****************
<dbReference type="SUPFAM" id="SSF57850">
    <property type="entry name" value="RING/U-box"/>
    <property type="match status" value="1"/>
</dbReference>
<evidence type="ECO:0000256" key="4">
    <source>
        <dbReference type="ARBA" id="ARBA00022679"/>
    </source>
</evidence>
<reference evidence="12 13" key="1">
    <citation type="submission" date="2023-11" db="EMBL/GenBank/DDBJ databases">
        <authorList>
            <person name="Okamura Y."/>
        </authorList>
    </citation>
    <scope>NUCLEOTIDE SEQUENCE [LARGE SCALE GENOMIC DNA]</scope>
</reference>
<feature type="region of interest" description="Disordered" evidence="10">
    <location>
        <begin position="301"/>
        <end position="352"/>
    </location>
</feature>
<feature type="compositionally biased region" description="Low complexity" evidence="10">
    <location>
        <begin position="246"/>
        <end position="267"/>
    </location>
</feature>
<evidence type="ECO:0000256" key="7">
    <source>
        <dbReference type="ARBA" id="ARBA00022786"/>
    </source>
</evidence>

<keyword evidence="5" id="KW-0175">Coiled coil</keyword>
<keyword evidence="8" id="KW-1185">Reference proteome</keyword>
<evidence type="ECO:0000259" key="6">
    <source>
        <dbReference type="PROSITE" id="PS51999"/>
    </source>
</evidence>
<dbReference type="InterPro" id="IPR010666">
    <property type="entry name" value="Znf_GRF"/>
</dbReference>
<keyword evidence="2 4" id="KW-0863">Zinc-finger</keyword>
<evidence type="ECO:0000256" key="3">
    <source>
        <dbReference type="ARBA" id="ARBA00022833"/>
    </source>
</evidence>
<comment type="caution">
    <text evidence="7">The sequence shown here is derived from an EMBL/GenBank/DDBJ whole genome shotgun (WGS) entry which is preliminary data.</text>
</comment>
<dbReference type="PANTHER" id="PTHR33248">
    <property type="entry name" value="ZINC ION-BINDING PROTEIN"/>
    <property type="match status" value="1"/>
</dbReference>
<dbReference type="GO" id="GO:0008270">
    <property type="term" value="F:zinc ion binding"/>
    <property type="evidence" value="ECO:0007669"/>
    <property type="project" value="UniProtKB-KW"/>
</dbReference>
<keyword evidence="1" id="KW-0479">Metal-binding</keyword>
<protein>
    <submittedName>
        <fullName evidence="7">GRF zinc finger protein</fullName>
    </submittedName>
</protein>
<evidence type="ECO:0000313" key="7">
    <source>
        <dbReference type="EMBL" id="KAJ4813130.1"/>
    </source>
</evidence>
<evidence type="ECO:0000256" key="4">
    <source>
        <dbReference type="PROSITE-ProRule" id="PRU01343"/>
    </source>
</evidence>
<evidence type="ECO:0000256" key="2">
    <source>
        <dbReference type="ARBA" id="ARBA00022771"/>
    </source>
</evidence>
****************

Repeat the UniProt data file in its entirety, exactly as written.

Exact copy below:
<dbReference type="SUPFAM" id="SSF57850">
    <property type="entry name" value="RING/U-box"/>
    <property type="match status" value="1"/>
</dbReference>
<evidence type="ECO:0000256" key="4">
    <source>
        <dbReference type="ARBA" id="ARBA00022679"/>
    </source>
</evidence>
<reference evidence="12 13" key="1">
    <citation type="submission" date="2023-11" db="EMBL/GenBank/DDBJ databases">
        <authorList>
            <person name="Okamura Y."/>
        </authorList>
    </citation>
    <scope>NUCLEOTIDE SEQUENCE [LARGE SCALE GENOMIC DNA]</scope>
</reference>
<feature type="region of interest" description="Disordered" evidence="10">
    <location>
        <begin position="301"/>
        <end position="352"/>
    </location>
</feature>
<feature type="compositionally biased region" description="Low complexity" evidence="10">
    <location>
        <begin position="246"/>
        <end position="267"/>
    </location>
</feature>
<evidence type="ECO:0000256" key="7">
    <source>
        <dbReference type="ARBA" id="ARBA00022786"/>
    </source>
</evidence>

<keyword evidence="5" id="KW-0175">Coiled coil</keyword>
<keyword evidence="8" id="KW-1185">Reference proteome</keyword>
<evidence type="ECO:0000259" key="6">
    <source>
        <dbReference type="PROSITE" id="PS51999"/>
    </source>
</evidence>
<dbReference type="InterPro" id="IPR010666">
    <property type="entry name" value="Znf_GRF"/>
</dbReference>
<keyword evidence="2 4" id="KW-0863">Zinc-finger</keyword>
<evidence type="ECO:0000256" key="3">
    <source>
        <dbReference type="ARBA" id="ARBA00022833"/>
    </source>
</evidence>
<comment type="caution">
    <text evidence="7">The sequence shown here is derived from an EMBL/GenBank/DDBJ whole genome shotgun (WGS) entry which is preliminary data.</text>
</comment>
<dbReference type="PANTHER" id="PTHR33248">
    <property type="entry name" value="ZINC ION-BINDING PROTEIN"/>
    <property type="match status" value="1"/>
</dbReference>
<dbReference type="GO" id="GO:0008270">
    <property type="term" value="F:zinc ion binding"/>
    <property type="evidence" value="ECO:0007669"/>
    <property type="project" value="UniProtKB-KW"/>
</dbReference>
<keyword evidence="1" id="KW-0479">Metal-binding</keyword>
<protein>
    <submittedName>
        <fullName evidence="7">GRF zinc finger protein</fullName>
    </submittedName>
</protein>
<evidence type="ECO:0000313" key="7">
    <source>
        <dbReference type="EMBL" id="KAJ4813130.1"/>
    </source>
</evidence>
<evidence type="ECO:0000256" key="4">
    <source>
        <dbReference type="PROSITE-ProRule" id="PRU01343"/>
    </source>
</evidence>
<evidence type="ECO:0000256" key="2">
    <source>
        <dbReference type="ARBA" id="ARBA00022771"/>
    </source>
</evidence>